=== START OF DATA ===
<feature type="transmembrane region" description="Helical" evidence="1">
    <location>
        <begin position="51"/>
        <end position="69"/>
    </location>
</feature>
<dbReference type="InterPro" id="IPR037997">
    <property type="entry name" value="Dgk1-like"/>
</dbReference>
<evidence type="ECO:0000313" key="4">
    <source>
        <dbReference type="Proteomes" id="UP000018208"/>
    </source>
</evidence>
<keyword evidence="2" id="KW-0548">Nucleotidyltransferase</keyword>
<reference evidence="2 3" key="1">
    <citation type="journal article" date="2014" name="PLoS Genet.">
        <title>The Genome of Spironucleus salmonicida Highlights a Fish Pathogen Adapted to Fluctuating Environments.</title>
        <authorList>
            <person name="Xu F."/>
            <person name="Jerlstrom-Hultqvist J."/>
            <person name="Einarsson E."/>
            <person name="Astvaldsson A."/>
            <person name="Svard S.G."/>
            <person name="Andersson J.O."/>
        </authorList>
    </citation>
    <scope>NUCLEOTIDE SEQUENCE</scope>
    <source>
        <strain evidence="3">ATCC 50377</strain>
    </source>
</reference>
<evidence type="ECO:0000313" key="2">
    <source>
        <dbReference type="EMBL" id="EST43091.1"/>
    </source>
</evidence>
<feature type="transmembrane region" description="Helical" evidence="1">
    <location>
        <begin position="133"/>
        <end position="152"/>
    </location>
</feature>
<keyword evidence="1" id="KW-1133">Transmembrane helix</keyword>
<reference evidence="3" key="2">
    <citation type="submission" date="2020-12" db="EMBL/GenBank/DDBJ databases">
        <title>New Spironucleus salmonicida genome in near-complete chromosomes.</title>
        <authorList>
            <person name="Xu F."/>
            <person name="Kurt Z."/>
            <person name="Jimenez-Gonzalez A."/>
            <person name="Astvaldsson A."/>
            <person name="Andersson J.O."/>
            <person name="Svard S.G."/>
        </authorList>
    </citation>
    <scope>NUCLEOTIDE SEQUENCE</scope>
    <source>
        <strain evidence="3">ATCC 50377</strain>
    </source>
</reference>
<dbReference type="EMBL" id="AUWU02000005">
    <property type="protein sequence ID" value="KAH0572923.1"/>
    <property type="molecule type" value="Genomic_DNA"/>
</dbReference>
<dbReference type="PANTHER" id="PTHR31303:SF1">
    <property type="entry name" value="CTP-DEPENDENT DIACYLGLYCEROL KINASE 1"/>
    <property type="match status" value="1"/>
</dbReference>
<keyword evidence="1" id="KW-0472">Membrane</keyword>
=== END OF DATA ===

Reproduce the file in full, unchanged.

<feature type="transmembrane region" description="Helical" evidence="1">
    <location>
        <begin position="51"/>
        <end position="69"/>
    </location>
</feature>
<dbReference type="InterPro" id="IPR037997">
    <property type="entry name" value="Dgk1-like"/>
</dbReference>
<evidence type="ECO:0000313" key="4">
    <source>
        <dbReference type="Proteomes" id="UP000018208"/>
    </source>
</evidence>
<keyword evidence="2" id="KW-0548">Nucleotidyltransferase</keyword>
<reference evidence="2 3" key="1">
    <citation type="journal article" date="2014" name="PLoS Genet.">
        <title>The Genome of Spironucleus salmonicida Highlights a Fish Pathogen Adapted to Fluctuating Environments.</title>
        <authorList>
            <person name="Xu F."/>
            <person name="Jerlstrom-Hultqvist J."/>
            <person name="Einarsson E."/>
            <person name="Astvaldsson A."/>
            <person name="Svard S.G."/>
            <person name="Andersson J.O."/>
        </authorList>
    </citation>
    <scope>NUCLEOTIDE SEQUENCE</scope>
    <source>
        <strain evidence="3">ATCC 50377</strain>
    </source>
</reference>
<evidence type="ECO:0000313" key="2">
    <source>
        <dbReference type="EMBL" id="EST43091.1"/>
    </source>
</evidence>
<feature type="transmembrane region" description="Helical" evidence="1">
    <location>
        <begin position="133"/>
        <end position="152"/>
    </location>
</feature>
<keyword evidence="1" id="KW-1133">Transmembrane helix</keyword>
<reference evidence="3" key="2">
    <citation type="submission" date="2020-12" db="EMBL/GenBank/DDBJ databases">
        <title>New Spironucleus salmonicida genome in near-complete chromosomes.</title>
        <authorList>
            <person name="Xu F."/>
            <person name="Kurt Z."/>
            <person name="Jimenez-Gonzalez A."/>
            <person name="Astvaldsson A."/>
            <person name="Andersson J.O."/>
            <person name="Svard S.G."/>
        </authorList>
    </citation>
    <scope>NUCLEOTIDE SEQUENCE</scope>
    <source>
        <strain evidence="3">ATCC 50377</strain>
    </source>
</reference>
<dbReference type="EMBL" id="AUWU02000005">
    <property type="protein sequence ID" value="KAH0572923.1"/>
    <property type="molecule type" value="Genomic_DNA"/>
</dbReference>
<dbReference type="PANTHER" id="PTHR31303:SF1">
    <property type="entry name" value="CTP-DEPENDENT DIACYLGLYCEROL KINASE 1"/>
    <property type="match status" value="1"/>
</dbReference>
<keyword evidence="1" id="KW-0472">Membrane</keyword>